Archive for Wednesday, August 30, 2006

Rain plays havoc with second day of play

Only nine matches started at Open, but none come close to completion

August 30, 2006


— Amelie Mauresmo wiped raindrops from her face, and Lleyton Hewitt nearly skidded into a split as bad weather played havoc with the U.S. Open on a stop-and-go Tuesday.

All 64 matches on the schedule were pushed back to today, as was a remembrance of Hurricane Katrina on the one-year anniversary. The forecast called for morning showers.

Only nine matches started, and that was after a 31â2-hour rain delay. None of them came close to completion.

The top-seeded Mauresmo won her opening set against unheralded Kristina Barrois, 6-1, but was trailing 2-5 in the second when play was halted for a second time. About five hours later, organizers gave up on them resuming Tuesday.

"It can be tough when you're waiting around all day," said 13th-seeded Mary Pierce, who was supposed to play Elena Vesnina of Russia. "Sometimes you have to be ready in 20 minutes after you've been waiting for hours."

Mauresmo was scheduled to start at Arthur Ashe Stadium about 11 hours after Andre Agassi finished off his first-round win over Andrei Pavel at 12:30 a.m.

Mauresmo was hoping to add a third Grand Slam title this year, having won the Australian Open and Wimbledon. Barrois was making her U.S. Open debut, and had said her goal was to move into the top 100.

Only a few thousand fans were in Ashe when that match began. Those sitting in the upper deck were allowed to move down to the lower, pricey seats. That didn't stop them from booing, however, when play was stopped.

Hewitt, the 2001 U.S. Open champion, and Albert Montanes were tied at 5 in the first set when it was suspended. That came right after Hewitt's right foot slid on the slippery baseline and he almost went into a split.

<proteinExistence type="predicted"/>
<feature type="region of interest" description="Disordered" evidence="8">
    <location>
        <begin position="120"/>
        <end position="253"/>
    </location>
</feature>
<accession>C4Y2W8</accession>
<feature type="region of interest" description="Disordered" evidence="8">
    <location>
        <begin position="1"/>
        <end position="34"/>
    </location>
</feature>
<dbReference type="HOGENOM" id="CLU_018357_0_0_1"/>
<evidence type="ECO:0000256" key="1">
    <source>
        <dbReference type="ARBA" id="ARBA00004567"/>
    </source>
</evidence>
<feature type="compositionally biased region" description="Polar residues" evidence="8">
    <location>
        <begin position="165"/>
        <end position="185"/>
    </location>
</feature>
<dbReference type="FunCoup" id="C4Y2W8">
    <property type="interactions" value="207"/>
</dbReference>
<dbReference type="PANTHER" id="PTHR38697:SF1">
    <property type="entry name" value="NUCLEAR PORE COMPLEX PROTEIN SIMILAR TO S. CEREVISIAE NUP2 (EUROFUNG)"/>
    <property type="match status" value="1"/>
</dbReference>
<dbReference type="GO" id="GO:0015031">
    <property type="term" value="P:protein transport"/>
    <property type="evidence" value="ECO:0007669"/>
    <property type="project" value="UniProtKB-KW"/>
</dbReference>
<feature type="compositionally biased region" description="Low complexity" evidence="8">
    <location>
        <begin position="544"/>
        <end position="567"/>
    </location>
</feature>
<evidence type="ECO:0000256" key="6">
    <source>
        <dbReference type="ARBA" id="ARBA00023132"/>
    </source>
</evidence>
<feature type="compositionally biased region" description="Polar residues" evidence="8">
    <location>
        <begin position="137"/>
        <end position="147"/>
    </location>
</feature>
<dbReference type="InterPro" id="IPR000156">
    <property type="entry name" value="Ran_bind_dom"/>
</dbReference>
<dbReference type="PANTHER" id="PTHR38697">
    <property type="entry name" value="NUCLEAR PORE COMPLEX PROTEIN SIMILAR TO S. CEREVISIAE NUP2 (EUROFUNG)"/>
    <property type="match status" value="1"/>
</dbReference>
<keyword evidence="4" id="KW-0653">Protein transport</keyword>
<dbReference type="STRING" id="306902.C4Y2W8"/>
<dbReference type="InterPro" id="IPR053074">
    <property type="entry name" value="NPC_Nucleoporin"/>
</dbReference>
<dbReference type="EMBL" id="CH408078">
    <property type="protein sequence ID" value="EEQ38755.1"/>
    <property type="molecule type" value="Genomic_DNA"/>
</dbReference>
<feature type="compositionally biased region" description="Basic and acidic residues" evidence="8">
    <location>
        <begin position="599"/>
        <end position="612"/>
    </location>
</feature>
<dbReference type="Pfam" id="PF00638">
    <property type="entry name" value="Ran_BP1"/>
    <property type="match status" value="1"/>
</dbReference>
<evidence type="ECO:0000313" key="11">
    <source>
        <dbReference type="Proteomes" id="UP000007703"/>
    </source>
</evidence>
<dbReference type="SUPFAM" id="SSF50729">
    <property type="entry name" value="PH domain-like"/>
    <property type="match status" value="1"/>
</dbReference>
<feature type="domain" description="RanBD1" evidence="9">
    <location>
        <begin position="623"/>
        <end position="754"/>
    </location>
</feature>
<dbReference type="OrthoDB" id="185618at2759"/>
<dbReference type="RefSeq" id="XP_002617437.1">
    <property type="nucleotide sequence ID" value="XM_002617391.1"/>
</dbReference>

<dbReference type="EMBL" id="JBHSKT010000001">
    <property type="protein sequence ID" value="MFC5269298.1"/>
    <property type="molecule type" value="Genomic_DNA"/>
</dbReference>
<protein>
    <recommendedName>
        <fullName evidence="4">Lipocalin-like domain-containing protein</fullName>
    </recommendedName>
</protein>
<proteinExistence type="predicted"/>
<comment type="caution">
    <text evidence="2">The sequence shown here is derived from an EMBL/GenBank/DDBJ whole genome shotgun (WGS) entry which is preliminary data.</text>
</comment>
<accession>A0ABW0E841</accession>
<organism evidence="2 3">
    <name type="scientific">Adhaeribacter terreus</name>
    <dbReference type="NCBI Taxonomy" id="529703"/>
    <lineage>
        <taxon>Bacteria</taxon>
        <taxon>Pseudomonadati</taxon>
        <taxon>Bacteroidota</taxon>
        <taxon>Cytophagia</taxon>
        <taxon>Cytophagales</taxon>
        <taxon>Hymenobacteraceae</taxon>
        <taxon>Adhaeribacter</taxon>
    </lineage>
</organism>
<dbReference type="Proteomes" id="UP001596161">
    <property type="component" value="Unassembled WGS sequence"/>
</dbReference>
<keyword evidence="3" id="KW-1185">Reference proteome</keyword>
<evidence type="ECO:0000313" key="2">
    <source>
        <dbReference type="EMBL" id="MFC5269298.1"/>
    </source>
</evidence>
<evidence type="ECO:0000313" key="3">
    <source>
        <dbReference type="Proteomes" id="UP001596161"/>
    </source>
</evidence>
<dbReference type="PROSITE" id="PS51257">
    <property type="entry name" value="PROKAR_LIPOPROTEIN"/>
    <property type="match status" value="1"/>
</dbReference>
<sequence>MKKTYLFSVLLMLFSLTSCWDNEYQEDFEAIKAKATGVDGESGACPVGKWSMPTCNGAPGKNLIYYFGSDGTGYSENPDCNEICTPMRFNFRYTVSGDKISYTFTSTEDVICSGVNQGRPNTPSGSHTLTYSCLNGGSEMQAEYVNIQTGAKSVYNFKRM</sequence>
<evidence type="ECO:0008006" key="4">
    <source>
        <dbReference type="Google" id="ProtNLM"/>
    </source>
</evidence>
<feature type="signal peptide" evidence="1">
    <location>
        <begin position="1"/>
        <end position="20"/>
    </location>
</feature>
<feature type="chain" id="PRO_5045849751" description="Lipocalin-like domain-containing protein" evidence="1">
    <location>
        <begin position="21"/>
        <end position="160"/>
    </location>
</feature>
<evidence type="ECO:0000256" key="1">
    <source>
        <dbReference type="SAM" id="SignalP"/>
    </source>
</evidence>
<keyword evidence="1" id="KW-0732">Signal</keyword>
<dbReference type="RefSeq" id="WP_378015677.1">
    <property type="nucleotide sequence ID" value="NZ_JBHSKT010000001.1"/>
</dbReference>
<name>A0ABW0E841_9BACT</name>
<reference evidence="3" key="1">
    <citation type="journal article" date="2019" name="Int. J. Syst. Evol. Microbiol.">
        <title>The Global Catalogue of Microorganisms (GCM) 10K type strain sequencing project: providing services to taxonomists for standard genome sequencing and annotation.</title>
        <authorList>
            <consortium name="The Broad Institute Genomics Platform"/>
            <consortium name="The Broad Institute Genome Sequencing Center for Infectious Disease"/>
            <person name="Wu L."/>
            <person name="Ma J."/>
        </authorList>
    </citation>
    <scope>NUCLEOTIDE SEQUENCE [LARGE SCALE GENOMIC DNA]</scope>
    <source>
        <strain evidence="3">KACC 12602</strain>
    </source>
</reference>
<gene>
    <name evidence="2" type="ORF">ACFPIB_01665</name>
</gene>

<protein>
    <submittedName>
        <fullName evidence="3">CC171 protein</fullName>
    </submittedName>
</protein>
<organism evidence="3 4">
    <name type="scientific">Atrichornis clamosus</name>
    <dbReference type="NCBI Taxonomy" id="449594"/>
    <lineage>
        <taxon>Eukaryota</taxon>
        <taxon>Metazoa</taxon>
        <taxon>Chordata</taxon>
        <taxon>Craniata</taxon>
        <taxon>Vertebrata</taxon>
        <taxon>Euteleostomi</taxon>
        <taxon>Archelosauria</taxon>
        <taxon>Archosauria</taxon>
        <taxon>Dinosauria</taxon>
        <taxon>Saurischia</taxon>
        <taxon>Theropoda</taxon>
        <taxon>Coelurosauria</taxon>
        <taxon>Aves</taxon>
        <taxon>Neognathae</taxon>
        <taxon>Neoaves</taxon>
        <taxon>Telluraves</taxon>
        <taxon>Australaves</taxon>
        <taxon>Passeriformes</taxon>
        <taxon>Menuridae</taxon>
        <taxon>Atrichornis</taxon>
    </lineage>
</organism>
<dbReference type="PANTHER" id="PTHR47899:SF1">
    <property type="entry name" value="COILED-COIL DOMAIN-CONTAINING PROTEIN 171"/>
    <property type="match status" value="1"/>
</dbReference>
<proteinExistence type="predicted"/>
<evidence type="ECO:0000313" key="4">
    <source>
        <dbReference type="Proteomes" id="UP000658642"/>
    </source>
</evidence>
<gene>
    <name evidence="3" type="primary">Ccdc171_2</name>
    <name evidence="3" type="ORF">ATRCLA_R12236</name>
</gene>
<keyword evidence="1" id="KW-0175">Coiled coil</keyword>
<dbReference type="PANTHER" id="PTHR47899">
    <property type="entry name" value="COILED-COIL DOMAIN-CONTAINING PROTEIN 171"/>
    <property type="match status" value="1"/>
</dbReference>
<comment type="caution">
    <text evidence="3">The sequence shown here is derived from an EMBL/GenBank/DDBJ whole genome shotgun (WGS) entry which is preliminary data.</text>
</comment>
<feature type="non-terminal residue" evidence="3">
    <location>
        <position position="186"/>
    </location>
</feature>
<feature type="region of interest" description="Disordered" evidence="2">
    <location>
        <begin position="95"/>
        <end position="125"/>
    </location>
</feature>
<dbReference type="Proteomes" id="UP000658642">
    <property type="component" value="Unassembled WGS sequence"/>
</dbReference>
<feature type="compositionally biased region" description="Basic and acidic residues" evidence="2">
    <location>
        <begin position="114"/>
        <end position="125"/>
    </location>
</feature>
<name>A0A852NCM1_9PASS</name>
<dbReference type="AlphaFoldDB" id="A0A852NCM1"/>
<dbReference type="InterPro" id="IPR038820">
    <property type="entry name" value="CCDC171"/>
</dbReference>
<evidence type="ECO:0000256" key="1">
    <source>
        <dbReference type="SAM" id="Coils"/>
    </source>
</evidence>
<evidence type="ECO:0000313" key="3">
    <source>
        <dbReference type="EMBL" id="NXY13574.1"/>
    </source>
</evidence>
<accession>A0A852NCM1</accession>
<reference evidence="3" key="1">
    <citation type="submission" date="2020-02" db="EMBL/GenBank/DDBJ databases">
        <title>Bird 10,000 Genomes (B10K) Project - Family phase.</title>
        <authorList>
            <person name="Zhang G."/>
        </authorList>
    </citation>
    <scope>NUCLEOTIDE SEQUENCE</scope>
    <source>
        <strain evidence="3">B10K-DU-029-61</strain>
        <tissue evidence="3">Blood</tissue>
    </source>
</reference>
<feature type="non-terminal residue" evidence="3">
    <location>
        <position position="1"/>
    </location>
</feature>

Other players who managed to get on court included 2004 French Open champion Anastasia Myskina, up-and-coming French teen Gael Monfils and Americans Meghann Shaughnessy and Jamea Jackson.

The U.S. Open's official Media Operations Guide said a session must be called by 5 p.m. if play does not start. Once it begins, it's up to tournament officials. The cutoff for the night session was 9:45 p.m. The last time an entire session was called off at the Open was 2004.

With so many matches running behind, the practice courts were jammed. Often, four players shared the same surface, simultaneously keeping two balls in play by hitting to the opposite corners.

"There's not much you can do, and there's not a lot of places you can go," Pierce said. "I just try to stay in the locker room and make sure that I drink, that I eat, rest, take naps, read.

"It's good training for your patience," she said.


Use the comment form below to begin a discussion about this content.

Commenting has been disabled for this item.